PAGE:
I’ve been at schools stricter than Huntington and schools with almost no rules at all (except against plagiarism, which could get you in deep water at Louisiana State University, and except for the law). I don’t agree with either extreme, but I think when a person goes to a college or a university, that person implicitly at least agrees to become a part of a community. It’s in some ways like joining a church–you may choose what church to go to, but once you decide, you ought to live by what the church practices. Of course, some churches are entirely too strict, and they believe their rules are all
    God’s rules. Same for universities. Other churches have no rules at all, also like some universities. Choose wisely, which is going to be somewhere in between the extremes. And then accept your own choice.

  12. Reply Dan Cocks (Sr.) Feb 20,2010 6:55 pm

    This article seems to be saying that HU is OK because it fits in with schools around it. If HU were the strictest or the most lenient, we might feel uncomfortable, but so long as we are in the middle of pack we are probably pretty normal. “We have to deal with some rules—but at least not THAT many rules, so we must be alright.” That’s relativism. Is that really what we are after?
    The article—even its title—seems to be missing something. It’s incomplete. “Too strict? Too Loose?” For What? To feel comfortable and “let me be me” or to help me shape my Christian character? Those can be very different goals.
    Cars have steering wheels and trains don’t. That’s why trains stay on tracks. Taking a train off its tracks is not liberating, it’s destructive. Drivers of cars don’t need tracks, but they do like to have guard rails at key places. Imagine driving across a high bridge that had no railings–just a cement ribbon stretching across the river. If you decide you want to make a hard right turn, no railing will stop you. Is that liberating? Hardly. I can pretty much guarantee that cars would hug the middle lanes and stay far away from the outside edges.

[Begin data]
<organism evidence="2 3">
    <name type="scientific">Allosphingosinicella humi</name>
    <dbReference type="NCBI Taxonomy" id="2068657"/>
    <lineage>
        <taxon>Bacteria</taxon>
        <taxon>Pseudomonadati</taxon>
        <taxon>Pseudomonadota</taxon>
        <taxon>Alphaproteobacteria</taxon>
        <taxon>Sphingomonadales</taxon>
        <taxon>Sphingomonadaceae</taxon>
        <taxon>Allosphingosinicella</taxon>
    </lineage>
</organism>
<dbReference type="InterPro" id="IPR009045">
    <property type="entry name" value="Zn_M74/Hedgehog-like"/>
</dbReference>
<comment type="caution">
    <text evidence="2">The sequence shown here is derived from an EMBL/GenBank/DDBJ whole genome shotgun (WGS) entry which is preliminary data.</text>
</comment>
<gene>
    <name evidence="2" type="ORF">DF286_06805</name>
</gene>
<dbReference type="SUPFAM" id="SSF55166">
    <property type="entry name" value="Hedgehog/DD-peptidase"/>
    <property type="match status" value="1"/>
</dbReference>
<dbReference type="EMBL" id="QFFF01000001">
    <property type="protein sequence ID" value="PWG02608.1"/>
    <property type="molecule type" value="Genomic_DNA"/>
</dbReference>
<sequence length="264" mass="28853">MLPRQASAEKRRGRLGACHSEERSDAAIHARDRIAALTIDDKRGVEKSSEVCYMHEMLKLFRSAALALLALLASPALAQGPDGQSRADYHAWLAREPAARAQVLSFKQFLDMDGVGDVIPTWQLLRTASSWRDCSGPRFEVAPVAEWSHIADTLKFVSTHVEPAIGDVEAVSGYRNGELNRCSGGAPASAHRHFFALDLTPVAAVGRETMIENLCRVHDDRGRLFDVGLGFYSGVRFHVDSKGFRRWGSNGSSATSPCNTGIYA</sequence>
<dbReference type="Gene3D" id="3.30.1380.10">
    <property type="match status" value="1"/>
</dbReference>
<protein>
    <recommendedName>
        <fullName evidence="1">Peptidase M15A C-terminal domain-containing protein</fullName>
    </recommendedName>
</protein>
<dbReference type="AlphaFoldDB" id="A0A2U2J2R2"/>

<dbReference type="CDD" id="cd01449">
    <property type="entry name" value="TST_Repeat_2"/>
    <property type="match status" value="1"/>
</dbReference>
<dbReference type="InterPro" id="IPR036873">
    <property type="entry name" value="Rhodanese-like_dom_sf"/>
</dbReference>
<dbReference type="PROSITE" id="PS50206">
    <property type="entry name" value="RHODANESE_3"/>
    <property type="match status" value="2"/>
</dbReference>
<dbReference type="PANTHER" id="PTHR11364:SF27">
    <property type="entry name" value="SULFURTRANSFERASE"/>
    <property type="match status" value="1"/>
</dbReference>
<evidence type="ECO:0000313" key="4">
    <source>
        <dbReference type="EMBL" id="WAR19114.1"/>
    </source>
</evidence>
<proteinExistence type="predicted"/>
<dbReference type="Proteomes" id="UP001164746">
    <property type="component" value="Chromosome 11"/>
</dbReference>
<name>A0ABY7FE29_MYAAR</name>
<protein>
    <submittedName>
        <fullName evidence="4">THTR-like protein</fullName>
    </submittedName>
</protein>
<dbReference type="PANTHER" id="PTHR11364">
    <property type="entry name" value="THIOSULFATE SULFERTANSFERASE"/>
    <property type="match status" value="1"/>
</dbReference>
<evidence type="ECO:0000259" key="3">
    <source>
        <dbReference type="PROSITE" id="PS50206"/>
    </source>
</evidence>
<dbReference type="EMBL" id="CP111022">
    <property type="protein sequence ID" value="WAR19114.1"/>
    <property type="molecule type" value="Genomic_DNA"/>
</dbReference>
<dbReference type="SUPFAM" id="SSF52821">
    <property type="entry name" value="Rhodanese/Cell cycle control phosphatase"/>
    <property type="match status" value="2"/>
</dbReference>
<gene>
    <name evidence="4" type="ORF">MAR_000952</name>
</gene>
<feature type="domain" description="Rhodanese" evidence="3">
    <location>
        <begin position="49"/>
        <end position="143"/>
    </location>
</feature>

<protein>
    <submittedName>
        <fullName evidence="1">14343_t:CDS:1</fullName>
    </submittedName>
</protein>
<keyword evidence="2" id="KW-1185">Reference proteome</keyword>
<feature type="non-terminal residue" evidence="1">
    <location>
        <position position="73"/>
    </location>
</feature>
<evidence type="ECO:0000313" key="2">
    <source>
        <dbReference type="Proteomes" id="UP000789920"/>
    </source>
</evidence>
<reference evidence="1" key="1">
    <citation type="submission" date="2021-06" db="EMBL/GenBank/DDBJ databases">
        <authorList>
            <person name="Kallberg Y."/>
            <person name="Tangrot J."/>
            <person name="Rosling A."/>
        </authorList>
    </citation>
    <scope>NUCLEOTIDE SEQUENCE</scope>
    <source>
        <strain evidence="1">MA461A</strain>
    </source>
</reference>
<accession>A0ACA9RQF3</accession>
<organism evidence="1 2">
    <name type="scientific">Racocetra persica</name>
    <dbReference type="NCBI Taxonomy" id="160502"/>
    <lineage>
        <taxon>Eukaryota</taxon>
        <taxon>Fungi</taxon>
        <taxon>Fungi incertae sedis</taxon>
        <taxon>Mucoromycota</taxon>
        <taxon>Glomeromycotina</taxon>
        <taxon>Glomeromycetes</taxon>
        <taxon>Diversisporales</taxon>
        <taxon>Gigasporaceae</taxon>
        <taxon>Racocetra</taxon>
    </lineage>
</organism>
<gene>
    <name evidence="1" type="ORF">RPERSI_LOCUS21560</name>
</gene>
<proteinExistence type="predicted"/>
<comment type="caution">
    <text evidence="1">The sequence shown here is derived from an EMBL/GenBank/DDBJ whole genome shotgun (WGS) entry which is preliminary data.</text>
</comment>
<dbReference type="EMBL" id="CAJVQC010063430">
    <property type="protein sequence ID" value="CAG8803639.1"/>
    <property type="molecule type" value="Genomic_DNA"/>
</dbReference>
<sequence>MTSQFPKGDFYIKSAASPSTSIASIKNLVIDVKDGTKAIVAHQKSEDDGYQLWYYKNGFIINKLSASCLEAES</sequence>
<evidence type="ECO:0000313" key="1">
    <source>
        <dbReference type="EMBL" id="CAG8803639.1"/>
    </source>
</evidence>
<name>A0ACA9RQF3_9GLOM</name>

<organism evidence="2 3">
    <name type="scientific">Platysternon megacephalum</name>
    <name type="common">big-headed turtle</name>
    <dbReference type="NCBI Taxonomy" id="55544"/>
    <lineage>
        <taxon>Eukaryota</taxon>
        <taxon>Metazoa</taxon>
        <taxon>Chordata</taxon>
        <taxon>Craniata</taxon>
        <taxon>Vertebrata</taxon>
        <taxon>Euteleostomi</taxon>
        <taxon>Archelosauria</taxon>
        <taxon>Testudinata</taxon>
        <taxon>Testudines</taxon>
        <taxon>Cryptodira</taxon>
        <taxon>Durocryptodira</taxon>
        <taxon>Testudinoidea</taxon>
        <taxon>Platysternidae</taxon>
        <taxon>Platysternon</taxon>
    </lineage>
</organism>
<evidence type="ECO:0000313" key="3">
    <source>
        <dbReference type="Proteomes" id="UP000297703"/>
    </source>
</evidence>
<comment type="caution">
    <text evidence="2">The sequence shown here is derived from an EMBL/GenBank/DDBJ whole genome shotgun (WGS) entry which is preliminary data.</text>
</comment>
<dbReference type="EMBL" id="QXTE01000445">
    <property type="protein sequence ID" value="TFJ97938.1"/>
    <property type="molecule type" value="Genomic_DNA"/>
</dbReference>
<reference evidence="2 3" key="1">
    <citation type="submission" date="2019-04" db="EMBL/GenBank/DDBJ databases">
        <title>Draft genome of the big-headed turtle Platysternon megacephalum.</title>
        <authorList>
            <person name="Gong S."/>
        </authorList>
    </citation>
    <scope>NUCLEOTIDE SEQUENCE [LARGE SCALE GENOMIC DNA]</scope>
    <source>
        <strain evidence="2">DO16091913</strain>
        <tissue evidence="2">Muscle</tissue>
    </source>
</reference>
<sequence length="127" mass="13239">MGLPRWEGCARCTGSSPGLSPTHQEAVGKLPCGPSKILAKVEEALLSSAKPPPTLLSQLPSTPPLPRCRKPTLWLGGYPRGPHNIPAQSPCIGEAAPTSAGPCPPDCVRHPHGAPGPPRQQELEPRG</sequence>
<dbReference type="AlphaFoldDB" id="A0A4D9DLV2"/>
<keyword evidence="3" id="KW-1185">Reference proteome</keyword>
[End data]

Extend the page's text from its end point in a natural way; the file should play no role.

As little children, we had pretty tight rules. All kinds of things were prescribed for us such as when we had to go to bed. If I know the principal of proper rest, then having liberty as I get older to stay up occasionally is a good thing to finish that long assignment. If I totally lack the discipline to get the rest I need, then my health suffers when parental rules are removed and I abuse the new liberty.
    Schools like Bob Jones University have far more rules. They keep the rails in pretty tight to direct students that (presumably) can’t or won’t guide themselves wisely. The goal is to form good habits that will stay with the students after graduation. HU, by comparison, has only occasional guard rails around areas that have probably proven dangerous in the past. Students can steer their own course within those limits.
    As I read this article and the various comments, the question that I’d like to hear HU students answer is not so much “Is HU right?” but rather “Am I right for HU?” Am I mature enough in my Christian character to enjoy the liberty of (relatively) relaxed rules without getting derailed? Is it a freedom that allows me to live as I should or is it a freedom from having to live as I should?

  13. Reply Karli Feb 5,2013 4:30 am

    I think people should wear what they feel comfortable in as long as it is not too revealing (cleavage, short shorts). There should be a fair dress code, but not a strict one.

    People should be discouraged from smoking but it should not be outlawed. It would hurt more than help anybody as some people would not attend for this reason (tough habit to break).

    Alcohol should be allowed off-campus for people of legal age. Drunkenness however should have consequences.

    Curfew for a young adult is a ridiculous thought. If we were in a drug rehabilitation or prevention program I would understand, but we should be responsible enough to make petty decisions such as this ourselves at this age. If we needed someone to enforce our bed-times and tuck us in, we’d bring our parents to college with us.

    Some of these rules enforced at other Christian Universities seem overly religious, others much too lenient based on Godly standards. Huntington seems just about right.

    Our faith is our own, not everybody else’s. Teach us the right way and let us be our own person. God gives us freedom of choice for a reason.